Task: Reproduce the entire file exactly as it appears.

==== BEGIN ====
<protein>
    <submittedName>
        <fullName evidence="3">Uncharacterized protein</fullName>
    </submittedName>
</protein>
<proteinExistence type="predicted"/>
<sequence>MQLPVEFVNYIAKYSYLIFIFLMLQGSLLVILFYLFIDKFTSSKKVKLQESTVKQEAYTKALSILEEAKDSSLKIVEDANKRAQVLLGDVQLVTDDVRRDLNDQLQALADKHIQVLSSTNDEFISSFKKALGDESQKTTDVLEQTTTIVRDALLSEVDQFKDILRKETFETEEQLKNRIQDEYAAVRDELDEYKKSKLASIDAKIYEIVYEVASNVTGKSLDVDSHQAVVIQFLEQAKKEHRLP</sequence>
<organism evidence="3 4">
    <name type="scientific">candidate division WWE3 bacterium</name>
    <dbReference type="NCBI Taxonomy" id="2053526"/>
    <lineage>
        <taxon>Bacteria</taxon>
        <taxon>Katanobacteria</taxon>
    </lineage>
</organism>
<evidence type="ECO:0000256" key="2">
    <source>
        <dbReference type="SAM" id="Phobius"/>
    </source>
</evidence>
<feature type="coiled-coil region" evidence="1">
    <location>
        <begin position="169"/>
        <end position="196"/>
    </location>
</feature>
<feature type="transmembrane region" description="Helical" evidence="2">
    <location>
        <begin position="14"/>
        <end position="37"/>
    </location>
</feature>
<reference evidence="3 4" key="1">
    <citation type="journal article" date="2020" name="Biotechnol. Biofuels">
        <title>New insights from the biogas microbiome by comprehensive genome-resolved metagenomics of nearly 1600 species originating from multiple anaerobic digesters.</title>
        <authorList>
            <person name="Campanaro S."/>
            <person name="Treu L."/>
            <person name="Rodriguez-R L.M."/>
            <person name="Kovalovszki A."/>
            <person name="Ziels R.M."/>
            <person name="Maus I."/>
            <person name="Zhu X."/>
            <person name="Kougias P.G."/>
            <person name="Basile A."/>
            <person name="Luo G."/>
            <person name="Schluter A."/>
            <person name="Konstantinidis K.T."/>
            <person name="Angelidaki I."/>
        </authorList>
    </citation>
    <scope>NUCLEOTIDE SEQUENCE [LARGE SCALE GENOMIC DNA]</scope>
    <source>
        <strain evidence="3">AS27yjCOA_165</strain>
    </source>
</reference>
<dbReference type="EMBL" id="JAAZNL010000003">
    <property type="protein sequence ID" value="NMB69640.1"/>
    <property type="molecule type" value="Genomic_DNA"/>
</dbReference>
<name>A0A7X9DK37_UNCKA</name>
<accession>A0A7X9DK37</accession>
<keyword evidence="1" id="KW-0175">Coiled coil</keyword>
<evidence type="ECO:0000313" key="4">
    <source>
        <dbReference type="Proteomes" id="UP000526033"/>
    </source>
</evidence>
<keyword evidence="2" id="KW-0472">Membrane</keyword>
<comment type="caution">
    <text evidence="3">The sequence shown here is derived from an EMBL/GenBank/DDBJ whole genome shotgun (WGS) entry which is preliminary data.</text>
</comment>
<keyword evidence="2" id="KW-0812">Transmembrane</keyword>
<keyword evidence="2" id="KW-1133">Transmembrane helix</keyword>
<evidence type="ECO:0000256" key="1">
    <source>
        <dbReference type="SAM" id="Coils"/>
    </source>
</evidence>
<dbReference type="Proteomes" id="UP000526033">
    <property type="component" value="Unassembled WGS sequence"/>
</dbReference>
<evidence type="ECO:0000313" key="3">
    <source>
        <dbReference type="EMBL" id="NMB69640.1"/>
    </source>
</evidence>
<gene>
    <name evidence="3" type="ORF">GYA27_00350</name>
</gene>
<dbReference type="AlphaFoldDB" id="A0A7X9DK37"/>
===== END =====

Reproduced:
<protein>
    <submittedName>
        <fullName evidence="3">Uncharacterized protein</fullName>
    </submittedName>
</protein>
<proteinExistence type="predicted"/>
<sequence>MQLPVEFVNYIAKYSYLIFIFLMLQGSLLVILFYLFIDKFTSSKKVKLQESTVKQEAYTKALSILEEAKDSSLKIVEDANKRAQVLLGDVQLVTDDVRRDLNDQLQALADKHIQVLSSTNDEFISSFKKALGDESQKTTDVLEQTTTIVRDALLSEVDQFKDILRKETFETEEQLKNRIQDEYAAVRDELDEYKKSKLASIDAKIYEIVYEVASNVTGKSLDVDSHQAVVIQFLEQAKKEHRLP</sequence>
<organism evidence="3 4">
    <name type="scientific">candidate division WWE3 bacterium</name>
    <dbReference type="NCBI Taxonomy" id="2053526"/>
    <lineage>
        <taxon>Bacteria</taxon>
        <taxon>Katanobacteria</taxon>
    </lineage>
</organism>
<evidence type="ECO:0000256" key="2">
    <source>
        <dbReference type="SAM" id="Phobius"/>
    </source>
</evidence>
<feature type="coiled-coil region" evidence="1">
    <location>
        <begin position="169"/>
        <end position="196"/>
    </location>
</feature>
<feature type="transmembrane region" description="Helical" evidence="2">
    <location>
        <begin position="14"/>
        <end position="37"/>
    </location>
</feature>
<reference evidence="3 4" key="1">
    <citation type="journal article" date="2020" name="Biotechnol. Biofuels">
        <title>New insights from the biogas microbiome by comprehensive genome-resolved metagenomics of nearly 1600 species originating from multiple anaerobic digesters.</title>
        <authorList>
            <person name="Campanaro S."/>
            <person name="Treu L."/>
            <person name="Rodriguez-R L.M."/>
            <person name="Kovalovszki A."/>
            <person name="Ziels R.M."/>
            <person name="Maus I."/>
            <person name="Zhu X."/>
            <person name="Kougias P.G."/>
            <person name="Basile A."/>
            <person name="Luo G."/>
            <person name="Schluter A."/>
            <person name="Konstantinidis K.T."/>
            <person name="Angelidaki I."/>
        </authorList>
    </citation>
    <scope>NUCLEOTIDE SEQUENCE [LARGE SCALE GENOMIC DNA]</scope>
    <source>
        <strain evidence="3">AS27yjCOA_165</strain>
    </source>
</reference>
<dbReference type="EMBL" id="JAAZNL010000003">
    <property type="protein sequence ID" value="NMB69640.1"/>
    <property type="molecule type" value="Genomic_DNA"/>
</dbReference>
<name>A0A7X9DK37_UNCKA</name>
<accession>A0A7X9DK37</accession>
<keyword evidence="1" id="KW-0175">Coiled coil</keyword>
<evidence type="ECO:0000313" key="4">
    <source>
        <dbReference type="Proteomes" id="UP000526033"/>
    </source>
</evidence>
<keyword evidence="2" id="KW-0472">Membrane</keyword>
<comment type="caution">
    <text evidence="3">The sequence shown here is derived from an EMBL/GenBank/DDBJ whole genome shotgun (WGS) entry which is preliminary data.</text>
</comment>
<keyword evidence="2" id="KW-0812">Transmembrane</keyword>
<keyword evidence="2" id="KW-1133">Transmembrane helix</keyword>
<evidence type="ECO:0000256" key="1">
    <source>
        <dbReference type="SAM" id="Coils"/>
    </source>
</evidence>
<dbReference type="Proteomes" id="UP000526033">
    <property type="component" value="Unassembled WGS sequence"/>
</dbReference>
<evidence type="ECO:0000313" key="3">
    <source>
        <dbReference type="EMBL" id="NMB69640.1"/>
    </source>
</evidence>
<gene>
    <name evidence="3" type="ORF">GYA27_00350</name>
</gene>
<dbReference type="AlphaFoldDB" id="A0A7X9DK37"/>